Academic journal article The Catholic Historical Review

All the Way to Heaven: The Selected Letters of Dorothy Day

Academic journal article The Catholic Historical Review

All the Way to Heaven: The Selected Letters of Dorothy Day

Article excerpt

All the Way to Heaven: The Selected Letters of Dorothy Day. Edited by Robert Ellsberg. (Milwaukee: Marquette University Press. 2010. Pp. xxiii, 456. $35.00. ISBN 978-0-874-62010-0.)

Although Dorothy Day's The Long Loneliness (New York, 1952) has served as an autobiography, she stated that she had intended it to focus only on what had led her to God. For a more comprehensive portrait of Day's life and spirituality, one may turn to an outpouring of primary source anthologies and histories published since her death in 1980. One of the essential works is All the Way to Heaven, a collection of her selected letters, edited by Robert Ellsberg. Scholar, editor, and personal friend of Day, Ellsberg has produced an accessible and informative volume that will serve the needs of casual reader and serious researcher.

This well-designed volume begins with the editor's revealing introduction to Day as a letter writer. Each of the book's six chronological sections is organized around a broad theme. Ellsberg has written a brief introduction to each part and throughout the volume provides notes for historical context and identification. An index of personal names and book titles concludes the volume.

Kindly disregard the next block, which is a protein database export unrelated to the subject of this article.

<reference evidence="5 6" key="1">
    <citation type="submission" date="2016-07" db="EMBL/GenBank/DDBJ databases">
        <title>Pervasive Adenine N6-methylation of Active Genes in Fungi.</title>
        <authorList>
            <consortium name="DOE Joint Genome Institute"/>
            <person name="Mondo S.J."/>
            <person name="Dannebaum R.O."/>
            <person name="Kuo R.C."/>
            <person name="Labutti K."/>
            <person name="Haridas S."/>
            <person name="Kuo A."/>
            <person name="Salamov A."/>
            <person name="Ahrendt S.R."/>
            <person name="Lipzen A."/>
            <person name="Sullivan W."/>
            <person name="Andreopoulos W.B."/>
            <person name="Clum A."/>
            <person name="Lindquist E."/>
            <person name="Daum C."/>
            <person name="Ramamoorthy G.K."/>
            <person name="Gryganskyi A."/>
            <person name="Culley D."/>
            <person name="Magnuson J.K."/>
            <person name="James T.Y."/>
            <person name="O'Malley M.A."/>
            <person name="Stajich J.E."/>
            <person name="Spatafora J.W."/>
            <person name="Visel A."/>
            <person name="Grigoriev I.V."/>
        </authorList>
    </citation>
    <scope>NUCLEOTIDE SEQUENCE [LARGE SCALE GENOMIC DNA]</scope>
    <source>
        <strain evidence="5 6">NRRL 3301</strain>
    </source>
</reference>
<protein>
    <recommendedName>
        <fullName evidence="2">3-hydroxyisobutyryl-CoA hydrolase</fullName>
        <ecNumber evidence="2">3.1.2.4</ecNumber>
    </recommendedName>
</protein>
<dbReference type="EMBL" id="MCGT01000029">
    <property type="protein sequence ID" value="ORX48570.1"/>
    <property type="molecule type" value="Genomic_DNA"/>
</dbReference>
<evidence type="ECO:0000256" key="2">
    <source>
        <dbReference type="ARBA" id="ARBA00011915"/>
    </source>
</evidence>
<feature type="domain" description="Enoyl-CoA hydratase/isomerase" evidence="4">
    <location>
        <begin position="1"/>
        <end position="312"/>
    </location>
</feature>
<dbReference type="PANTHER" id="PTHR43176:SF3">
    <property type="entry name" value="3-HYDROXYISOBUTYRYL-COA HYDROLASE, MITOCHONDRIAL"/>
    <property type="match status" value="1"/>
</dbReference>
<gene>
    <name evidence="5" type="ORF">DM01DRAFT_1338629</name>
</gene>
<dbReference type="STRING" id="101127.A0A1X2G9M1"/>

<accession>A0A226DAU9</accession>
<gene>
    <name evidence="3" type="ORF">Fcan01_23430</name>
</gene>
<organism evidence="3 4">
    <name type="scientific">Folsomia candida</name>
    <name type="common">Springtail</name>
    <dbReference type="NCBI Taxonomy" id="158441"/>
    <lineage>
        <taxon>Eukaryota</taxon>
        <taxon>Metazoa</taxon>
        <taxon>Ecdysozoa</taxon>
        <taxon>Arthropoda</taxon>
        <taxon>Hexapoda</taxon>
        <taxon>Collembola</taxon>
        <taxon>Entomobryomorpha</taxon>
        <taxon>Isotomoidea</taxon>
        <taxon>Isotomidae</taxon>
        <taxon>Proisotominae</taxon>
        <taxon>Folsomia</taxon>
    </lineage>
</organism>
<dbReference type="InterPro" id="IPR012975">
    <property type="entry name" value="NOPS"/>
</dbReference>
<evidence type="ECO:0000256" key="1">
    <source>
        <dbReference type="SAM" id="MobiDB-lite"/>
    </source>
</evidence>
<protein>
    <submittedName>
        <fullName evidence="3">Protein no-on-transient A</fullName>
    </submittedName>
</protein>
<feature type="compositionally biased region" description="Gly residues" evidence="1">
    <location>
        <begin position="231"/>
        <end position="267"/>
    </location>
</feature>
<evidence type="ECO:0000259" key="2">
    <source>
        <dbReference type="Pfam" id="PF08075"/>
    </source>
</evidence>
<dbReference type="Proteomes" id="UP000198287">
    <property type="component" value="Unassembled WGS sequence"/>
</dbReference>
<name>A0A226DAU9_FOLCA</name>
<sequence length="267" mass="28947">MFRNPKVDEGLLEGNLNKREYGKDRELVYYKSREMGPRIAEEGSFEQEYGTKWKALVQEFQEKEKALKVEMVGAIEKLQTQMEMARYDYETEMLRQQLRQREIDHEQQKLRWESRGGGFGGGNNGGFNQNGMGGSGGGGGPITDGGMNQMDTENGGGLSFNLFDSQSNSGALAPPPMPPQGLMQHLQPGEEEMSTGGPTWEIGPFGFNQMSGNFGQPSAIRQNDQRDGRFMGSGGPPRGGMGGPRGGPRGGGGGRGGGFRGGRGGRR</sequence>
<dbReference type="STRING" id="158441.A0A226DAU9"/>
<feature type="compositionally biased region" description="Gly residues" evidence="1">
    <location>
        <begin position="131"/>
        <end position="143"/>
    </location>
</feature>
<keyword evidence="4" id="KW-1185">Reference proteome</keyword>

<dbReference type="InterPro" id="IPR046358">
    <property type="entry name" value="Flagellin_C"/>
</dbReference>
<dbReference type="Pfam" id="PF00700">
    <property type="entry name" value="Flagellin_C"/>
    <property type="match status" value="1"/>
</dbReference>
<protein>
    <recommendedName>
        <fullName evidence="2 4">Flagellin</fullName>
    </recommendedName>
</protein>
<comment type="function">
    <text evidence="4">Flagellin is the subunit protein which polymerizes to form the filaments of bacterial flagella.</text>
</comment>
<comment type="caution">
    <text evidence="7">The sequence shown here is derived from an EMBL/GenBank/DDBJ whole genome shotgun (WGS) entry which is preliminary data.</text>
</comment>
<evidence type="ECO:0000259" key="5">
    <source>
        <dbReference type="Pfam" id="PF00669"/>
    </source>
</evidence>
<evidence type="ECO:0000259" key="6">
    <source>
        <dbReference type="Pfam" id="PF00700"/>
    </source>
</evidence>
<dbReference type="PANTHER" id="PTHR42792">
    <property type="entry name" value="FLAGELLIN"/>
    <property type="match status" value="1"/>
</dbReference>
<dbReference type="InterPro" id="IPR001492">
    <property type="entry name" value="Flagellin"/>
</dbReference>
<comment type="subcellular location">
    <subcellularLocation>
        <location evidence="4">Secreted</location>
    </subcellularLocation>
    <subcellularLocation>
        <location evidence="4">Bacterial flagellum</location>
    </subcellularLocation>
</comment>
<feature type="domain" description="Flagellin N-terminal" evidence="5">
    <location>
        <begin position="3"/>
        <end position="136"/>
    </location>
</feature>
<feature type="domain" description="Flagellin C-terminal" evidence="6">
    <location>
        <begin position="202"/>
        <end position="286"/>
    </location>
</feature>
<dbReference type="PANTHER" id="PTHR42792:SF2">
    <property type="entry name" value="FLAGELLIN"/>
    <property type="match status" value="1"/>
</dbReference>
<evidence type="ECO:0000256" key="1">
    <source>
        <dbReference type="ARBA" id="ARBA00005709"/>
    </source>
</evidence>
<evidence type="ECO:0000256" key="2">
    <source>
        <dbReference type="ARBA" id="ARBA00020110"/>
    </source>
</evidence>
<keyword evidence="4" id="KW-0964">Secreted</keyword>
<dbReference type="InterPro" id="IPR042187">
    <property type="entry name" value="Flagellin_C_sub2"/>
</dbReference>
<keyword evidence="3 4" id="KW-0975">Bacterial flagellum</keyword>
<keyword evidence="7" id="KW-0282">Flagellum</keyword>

The letters date from the 1920s to several months before her death. Ironically, the anthology begins with a letter to Margaret Sanger that expresses Day's regret that the Birth Control League was unable to "afford a regular publicity director" (p. 3). Other early letters discuss Day's publication agenda and document the evolution of her relationship with her domestic partner, Forster Batterham. These colorful letters explore her social, emotional, and religious worlds. In particular, the graphic letters to him expose the dimensions of her emotional torment over the nature of their relationship after her conversion. The love letters convey the story of a struggle between equally stubborn partners and outline her turmoil as she alternately tried to convince him to marry or to distance themselves from their powerful allure. …

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